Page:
The long and complicated U.S. history with government leaks was the topic of conversation at the most recent National Conference of Law Reviews, with Stanford Law Review note, “National Security Leaks and Constitutional Duty,” by Alex Kasner, JD ’15, winning praise. During the event’s Scribes Law Review Dinner in March, Kasner was […]
Articles in ‘Constitutional Law’
Of all its cases last term, the Supreme Court’s decision in Burwell v. Hobby Lobby attracted the most strident criticism. The Court held that Hobby Lobby, a family-owned, for-profit corporation that operates a successful chain of craft stores, could not be compelled to pay for health insurance covering abortion-inducing contraceptive […]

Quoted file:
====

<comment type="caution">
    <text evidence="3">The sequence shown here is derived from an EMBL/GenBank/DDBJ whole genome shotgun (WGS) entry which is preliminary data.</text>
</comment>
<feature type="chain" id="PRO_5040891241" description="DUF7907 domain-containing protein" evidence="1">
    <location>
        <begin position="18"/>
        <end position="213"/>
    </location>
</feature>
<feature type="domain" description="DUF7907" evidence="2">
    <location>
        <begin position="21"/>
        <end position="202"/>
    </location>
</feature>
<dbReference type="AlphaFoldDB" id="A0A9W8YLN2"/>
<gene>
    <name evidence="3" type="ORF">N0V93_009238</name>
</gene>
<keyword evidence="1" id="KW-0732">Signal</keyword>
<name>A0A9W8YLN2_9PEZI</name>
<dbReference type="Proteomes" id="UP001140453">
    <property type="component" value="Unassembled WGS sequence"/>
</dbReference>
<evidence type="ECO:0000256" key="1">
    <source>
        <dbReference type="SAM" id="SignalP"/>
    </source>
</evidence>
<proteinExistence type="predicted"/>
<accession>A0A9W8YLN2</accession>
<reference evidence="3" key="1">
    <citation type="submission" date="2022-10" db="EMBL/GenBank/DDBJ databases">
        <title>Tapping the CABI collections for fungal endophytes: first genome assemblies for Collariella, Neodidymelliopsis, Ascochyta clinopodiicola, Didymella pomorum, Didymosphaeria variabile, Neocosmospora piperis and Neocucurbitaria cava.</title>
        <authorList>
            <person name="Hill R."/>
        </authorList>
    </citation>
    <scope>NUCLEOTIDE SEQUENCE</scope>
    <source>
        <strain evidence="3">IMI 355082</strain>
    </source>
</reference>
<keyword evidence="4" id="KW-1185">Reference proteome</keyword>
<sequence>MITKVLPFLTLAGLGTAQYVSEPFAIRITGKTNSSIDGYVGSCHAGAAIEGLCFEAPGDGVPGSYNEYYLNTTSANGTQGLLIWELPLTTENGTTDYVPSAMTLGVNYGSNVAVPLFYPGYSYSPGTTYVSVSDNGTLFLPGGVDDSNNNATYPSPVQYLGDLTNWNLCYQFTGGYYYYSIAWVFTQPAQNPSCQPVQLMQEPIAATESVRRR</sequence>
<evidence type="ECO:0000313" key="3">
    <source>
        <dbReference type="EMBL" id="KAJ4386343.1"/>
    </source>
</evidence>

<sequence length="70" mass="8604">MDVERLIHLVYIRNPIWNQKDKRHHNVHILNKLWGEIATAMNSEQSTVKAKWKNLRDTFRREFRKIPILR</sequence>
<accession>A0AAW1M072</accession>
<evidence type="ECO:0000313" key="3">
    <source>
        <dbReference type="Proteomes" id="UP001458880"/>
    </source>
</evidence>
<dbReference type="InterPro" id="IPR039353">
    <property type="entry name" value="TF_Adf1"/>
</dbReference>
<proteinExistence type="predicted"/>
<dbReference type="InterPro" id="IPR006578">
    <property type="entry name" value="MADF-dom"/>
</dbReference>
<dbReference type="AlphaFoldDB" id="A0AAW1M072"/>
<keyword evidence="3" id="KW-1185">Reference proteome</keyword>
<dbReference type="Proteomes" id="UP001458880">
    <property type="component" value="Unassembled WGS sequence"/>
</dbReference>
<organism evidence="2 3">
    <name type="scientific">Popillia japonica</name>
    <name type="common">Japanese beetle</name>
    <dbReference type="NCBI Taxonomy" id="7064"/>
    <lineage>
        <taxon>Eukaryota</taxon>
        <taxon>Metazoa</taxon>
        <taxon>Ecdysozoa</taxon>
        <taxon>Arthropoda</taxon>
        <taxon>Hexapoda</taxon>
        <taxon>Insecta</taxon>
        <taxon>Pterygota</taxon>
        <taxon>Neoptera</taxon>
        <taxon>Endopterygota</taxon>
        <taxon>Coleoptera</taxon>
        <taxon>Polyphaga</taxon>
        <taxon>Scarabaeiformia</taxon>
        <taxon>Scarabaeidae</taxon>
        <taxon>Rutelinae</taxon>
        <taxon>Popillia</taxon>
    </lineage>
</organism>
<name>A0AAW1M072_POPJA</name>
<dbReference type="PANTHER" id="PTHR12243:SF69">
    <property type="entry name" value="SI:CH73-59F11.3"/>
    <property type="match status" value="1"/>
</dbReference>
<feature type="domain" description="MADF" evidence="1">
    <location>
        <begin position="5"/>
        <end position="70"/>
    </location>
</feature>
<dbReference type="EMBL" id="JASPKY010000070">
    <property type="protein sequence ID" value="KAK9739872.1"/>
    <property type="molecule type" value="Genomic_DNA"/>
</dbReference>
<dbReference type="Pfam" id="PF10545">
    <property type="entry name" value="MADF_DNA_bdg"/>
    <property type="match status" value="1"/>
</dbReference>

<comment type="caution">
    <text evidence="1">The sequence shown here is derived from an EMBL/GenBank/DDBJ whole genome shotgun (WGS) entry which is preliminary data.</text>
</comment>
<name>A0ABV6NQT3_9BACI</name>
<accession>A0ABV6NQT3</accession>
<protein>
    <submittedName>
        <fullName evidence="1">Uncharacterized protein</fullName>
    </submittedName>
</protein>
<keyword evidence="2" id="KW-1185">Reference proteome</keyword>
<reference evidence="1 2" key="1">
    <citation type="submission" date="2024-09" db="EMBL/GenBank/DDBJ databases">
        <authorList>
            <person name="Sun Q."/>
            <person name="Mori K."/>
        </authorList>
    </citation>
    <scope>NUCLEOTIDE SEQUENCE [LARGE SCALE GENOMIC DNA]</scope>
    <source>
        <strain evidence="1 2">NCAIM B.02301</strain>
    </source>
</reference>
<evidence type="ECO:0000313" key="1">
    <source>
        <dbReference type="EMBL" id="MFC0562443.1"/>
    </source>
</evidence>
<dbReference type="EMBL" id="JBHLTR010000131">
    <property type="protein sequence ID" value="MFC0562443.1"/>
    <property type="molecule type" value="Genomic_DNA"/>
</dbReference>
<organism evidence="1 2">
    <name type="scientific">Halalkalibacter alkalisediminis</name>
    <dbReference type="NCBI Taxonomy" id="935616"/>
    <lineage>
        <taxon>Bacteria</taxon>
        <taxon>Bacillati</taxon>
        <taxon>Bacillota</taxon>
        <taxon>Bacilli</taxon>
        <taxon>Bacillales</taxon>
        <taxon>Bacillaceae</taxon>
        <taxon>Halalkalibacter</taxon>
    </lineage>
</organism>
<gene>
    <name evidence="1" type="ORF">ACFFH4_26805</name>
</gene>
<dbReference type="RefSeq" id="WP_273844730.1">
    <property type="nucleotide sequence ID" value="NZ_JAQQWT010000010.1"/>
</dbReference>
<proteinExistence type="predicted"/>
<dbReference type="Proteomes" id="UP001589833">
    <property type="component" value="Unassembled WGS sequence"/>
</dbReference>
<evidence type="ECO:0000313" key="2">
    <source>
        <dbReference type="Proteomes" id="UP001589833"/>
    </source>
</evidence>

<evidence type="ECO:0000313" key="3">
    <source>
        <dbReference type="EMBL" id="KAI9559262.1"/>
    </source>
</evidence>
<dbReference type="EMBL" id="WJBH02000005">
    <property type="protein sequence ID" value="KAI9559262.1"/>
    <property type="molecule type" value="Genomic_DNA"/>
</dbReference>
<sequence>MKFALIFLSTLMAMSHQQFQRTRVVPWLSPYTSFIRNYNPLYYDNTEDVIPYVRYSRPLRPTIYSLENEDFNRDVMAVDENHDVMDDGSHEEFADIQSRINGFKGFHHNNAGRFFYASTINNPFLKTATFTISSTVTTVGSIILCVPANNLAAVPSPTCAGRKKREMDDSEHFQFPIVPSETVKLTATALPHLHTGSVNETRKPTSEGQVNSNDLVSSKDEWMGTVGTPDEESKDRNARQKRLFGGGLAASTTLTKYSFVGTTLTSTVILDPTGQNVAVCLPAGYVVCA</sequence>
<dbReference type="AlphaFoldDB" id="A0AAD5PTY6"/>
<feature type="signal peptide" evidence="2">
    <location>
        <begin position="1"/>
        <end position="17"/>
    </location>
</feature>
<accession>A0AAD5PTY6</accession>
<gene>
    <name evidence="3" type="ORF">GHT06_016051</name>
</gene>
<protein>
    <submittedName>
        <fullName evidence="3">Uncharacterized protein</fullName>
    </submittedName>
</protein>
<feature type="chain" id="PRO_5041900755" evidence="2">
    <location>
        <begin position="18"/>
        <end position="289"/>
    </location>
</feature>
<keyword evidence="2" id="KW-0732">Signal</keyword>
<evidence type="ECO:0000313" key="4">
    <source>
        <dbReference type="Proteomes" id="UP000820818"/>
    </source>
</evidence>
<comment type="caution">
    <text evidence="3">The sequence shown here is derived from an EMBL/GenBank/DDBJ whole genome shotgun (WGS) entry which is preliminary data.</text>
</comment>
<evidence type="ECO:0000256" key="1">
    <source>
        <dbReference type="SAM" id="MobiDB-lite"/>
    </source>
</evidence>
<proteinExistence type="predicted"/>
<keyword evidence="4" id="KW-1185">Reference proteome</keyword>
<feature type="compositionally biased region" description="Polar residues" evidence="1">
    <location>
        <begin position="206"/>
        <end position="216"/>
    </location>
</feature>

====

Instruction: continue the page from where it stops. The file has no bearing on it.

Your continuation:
There is a saying in the West, sometimes attributed to Mark Twain: “Whiskey is for drinking. Water is for fighting over.” Indeed, Westerners have been fighting over this scarce resource for decades, whether in intrastate conflicts like the “California water wars,” famously depicted by Jack Nicholson in Chinatown, or in […]
Michael McConnell has a keen interest in how history can help us understand current constitutional issues. His research frequently begins with unearthing early controversies over constitutional provisions and then analyzing how those discussions could inform contemporary debates. Moving past the politically charged debate over “originalism,” and whether we should be […]
Extreme partisanship seems to come in waves—the current one all but crushing compromise in the nation’s capitol. While political rancor may be hitting new heights, amplified by the advent of partisan talk shows, it has been building, according to former U.S. Senator Russell D. Feingold, a lecturer at Stanford Law School this year.